“So normally what would happen here within 15 minutes of her reaching her limit, [Amelia would] get another notification telling her that she has 15 minutes left, as a way for her to get prepared to wrap up her game,” Mouna said. “And then at five minutes she’ll get another one, and with an option for her to ask for more time. And then eventually when she runs out of time and she reaches her limit, the app, the game will close. And she still will have the option to ask for more time.”

The tool has been built to give some power to children, allowing them the opportunity to negotiate for more leisurely screen time after, say, completing that pesky homework. Similarly, reporting tools will send statistics to both child and parent to help better understand and budget screen time.

“We’re intentional about making the activity report available to both the parent and kid,” Mouna explained. “We send the weekly email, including both of them, because we do see the core of developing healthy habits is having that conversation and dialogue about how they’ve been spending their time, and what to do about it.

“We believe that’s just at the core of building those healthy habits. The parents are given an opportunity here to teach their kids and have that dialogue. Plus personally, I find this to be super useful in just giving me a little window into their world, and having conversations about things that they’re interested in.”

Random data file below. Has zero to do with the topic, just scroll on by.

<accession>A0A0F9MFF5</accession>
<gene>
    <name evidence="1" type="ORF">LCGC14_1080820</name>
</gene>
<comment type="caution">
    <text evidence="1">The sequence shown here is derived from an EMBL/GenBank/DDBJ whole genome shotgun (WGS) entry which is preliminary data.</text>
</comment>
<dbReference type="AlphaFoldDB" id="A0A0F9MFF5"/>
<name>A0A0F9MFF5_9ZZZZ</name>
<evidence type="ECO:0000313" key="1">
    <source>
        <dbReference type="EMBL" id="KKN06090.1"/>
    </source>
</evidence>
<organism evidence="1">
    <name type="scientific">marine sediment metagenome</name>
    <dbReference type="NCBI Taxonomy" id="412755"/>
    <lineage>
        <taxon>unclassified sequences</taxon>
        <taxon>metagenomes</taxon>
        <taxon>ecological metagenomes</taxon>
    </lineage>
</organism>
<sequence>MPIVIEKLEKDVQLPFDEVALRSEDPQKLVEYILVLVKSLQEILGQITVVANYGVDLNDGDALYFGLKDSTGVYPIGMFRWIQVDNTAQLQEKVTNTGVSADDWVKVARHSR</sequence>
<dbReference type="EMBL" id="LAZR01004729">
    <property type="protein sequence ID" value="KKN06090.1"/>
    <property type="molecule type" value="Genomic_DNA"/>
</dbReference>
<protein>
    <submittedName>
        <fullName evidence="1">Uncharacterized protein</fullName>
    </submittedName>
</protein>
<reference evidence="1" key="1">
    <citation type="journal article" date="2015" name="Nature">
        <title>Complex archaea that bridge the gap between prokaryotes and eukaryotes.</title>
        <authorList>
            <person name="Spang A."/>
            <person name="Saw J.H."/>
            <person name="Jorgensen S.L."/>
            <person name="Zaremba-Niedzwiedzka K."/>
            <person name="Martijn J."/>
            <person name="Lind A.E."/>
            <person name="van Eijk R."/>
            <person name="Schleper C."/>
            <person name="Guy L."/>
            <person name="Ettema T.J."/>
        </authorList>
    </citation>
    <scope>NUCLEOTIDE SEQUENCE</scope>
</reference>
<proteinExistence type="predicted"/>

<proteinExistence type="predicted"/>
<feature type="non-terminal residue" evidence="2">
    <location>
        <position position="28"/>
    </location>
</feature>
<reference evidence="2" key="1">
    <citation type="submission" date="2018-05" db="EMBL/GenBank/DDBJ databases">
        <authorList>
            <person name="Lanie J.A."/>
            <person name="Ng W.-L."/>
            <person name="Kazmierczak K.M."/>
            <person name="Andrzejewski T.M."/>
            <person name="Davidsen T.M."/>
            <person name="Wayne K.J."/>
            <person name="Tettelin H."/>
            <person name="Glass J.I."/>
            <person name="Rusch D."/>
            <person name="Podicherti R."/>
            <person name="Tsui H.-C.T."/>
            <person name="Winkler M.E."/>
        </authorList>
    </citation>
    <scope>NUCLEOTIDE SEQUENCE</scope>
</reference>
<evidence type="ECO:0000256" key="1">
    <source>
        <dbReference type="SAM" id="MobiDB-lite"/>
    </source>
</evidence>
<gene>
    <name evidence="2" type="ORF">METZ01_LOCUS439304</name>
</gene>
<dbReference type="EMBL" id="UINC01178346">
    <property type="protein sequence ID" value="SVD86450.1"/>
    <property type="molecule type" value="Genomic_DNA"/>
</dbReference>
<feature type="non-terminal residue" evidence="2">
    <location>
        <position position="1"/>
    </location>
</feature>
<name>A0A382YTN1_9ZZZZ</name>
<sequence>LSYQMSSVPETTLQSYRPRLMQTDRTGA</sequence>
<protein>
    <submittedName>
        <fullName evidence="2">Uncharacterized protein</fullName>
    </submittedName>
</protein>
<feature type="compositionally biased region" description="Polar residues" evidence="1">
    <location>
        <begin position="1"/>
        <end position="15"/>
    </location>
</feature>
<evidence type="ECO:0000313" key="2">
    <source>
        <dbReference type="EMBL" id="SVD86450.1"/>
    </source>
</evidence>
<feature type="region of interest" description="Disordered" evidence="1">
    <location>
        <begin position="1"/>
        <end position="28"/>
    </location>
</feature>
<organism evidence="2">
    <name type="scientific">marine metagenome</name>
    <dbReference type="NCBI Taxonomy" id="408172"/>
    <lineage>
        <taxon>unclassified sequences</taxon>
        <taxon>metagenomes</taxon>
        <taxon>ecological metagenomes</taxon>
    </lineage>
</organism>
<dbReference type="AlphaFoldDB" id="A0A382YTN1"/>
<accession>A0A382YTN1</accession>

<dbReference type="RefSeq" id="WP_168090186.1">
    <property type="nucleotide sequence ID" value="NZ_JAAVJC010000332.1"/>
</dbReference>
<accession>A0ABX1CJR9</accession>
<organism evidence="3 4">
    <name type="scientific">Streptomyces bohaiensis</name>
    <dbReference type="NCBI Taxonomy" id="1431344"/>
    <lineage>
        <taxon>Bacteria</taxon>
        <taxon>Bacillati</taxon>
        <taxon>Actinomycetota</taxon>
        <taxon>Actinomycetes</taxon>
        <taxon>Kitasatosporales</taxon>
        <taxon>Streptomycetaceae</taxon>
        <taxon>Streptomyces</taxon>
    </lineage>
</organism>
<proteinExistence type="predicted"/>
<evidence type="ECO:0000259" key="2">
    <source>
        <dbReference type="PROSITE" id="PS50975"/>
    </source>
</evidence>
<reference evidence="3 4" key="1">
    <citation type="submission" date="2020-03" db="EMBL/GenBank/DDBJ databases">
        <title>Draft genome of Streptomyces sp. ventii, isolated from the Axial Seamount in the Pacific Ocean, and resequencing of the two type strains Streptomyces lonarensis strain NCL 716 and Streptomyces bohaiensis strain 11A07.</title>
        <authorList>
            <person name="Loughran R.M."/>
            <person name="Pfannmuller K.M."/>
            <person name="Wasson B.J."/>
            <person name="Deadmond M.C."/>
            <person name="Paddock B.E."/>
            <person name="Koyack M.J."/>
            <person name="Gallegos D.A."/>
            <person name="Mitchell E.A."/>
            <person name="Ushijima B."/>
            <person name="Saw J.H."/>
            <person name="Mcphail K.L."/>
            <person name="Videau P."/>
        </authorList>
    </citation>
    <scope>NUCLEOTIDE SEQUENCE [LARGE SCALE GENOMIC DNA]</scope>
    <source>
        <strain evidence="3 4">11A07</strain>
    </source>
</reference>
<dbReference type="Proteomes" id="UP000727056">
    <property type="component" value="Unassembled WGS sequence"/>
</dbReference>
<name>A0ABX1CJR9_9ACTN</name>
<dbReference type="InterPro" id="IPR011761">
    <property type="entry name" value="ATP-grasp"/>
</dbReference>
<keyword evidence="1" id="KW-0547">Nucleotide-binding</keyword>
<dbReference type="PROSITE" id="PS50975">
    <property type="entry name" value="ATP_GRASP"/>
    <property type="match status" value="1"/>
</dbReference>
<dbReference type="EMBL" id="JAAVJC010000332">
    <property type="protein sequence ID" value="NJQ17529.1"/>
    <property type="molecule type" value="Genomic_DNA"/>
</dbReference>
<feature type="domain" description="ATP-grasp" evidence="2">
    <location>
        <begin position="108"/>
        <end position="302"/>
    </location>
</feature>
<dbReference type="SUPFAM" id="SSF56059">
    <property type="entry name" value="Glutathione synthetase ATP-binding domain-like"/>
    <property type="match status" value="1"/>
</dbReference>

The app can also be used to limit websites and services like Netflix, taking app usage into account alongside any access to the service’s actual website (provided Microsoft Edge is used to browse). A black or whitelist can also be maintained by the parent if they so choose.

Finally, additional controls can be placed upon Xbox, letting parents block access to play or communicate with players on other networks. This means parents have the option to limiit cross-play or cross-network comms in titles like the upcoming Call of Duty: Modern Warfare (not that your children should really be playing that, if you ask us).

To get started with the tool, parents will need to create a family group, adding a Microsoft account for each child or teen in the family.

“It’s now easier to create a child account,” Mouna told Stevivor. “We have updated our flows recently — got rid of the need for credit cards, or second devices — so it should go a lot easier now.”

It’s Microsoft’s hope that this new tool with let “parents to strike a balance in how their family uses technology.”

For more on the App and Game Limits tool, head to Xbox Wire.

This article may contain affiliate links, meaning we could earn a small commission if you click-through and make a purchase. Stevivor is an independent outlet and our journalism is in no way influenced by any advertiser or commercial initiative.

About the author

Steve Wright

Steve's the owner of this very site and an active games journalist for close to fifteen years. He's a Canadian-Australian gay gaming geek, ice hockey player and fan. Husband to Matt and cat dad to Wally and Quinn.